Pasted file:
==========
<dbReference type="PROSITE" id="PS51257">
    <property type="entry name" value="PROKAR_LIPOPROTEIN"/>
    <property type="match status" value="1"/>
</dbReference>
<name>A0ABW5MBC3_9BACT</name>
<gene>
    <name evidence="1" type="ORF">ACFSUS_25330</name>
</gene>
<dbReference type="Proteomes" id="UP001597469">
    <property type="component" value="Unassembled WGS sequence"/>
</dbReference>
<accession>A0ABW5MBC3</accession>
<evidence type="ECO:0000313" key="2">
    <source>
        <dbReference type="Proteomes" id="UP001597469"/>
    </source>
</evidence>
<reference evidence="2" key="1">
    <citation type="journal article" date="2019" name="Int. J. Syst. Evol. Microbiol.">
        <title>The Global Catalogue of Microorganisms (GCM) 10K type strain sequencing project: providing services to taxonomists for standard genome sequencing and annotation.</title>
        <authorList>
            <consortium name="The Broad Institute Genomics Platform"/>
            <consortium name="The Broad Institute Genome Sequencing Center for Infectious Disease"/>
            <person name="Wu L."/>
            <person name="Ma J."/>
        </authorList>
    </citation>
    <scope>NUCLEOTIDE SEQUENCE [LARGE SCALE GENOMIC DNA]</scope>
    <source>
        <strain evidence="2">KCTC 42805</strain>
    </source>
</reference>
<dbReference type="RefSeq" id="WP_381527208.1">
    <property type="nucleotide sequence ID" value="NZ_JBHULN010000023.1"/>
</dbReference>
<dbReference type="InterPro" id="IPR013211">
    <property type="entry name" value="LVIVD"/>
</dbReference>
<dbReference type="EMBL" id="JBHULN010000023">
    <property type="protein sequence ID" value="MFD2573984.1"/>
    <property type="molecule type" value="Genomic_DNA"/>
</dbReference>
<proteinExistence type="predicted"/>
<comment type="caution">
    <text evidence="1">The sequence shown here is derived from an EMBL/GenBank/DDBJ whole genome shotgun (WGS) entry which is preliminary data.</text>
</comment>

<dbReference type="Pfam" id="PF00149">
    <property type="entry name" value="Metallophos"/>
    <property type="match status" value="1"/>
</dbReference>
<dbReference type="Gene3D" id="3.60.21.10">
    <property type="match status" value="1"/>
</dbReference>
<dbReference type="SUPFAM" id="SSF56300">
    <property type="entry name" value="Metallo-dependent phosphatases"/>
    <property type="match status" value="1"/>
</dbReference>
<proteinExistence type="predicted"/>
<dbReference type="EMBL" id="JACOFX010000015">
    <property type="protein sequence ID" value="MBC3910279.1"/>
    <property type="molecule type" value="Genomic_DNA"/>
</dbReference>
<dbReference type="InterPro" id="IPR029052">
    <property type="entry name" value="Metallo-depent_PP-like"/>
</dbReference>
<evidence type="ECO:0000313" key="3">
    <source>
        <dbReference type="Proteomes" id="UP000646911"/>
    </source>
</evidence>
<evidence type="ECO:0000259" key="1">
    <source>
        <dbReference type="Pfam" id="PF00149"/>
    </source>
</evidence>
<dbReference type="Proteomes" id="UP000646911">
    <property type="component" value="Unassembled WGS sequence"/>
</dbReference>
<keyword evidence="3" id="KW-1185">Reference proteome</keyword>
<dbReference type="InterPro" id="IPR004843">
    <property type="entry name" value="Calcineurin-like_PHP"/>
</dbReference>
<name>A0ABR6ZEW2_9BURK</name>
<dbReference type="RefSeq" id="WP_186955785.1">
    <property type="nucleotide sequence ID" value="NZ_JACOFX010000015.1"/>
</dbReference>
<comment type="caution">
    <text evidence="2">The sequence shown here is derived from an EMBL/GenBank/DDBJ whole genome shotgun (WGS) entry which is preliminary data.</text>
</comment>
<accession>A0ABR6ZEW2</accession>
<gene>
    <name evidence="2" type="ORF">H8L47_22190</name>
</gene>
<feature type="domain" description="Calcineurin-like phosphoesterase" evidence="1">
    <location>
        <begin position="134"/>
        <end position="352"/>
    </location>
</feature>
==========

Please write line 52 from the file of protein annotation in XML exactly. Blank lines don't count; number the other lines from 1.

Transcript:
    <property type="match status" value="1"/>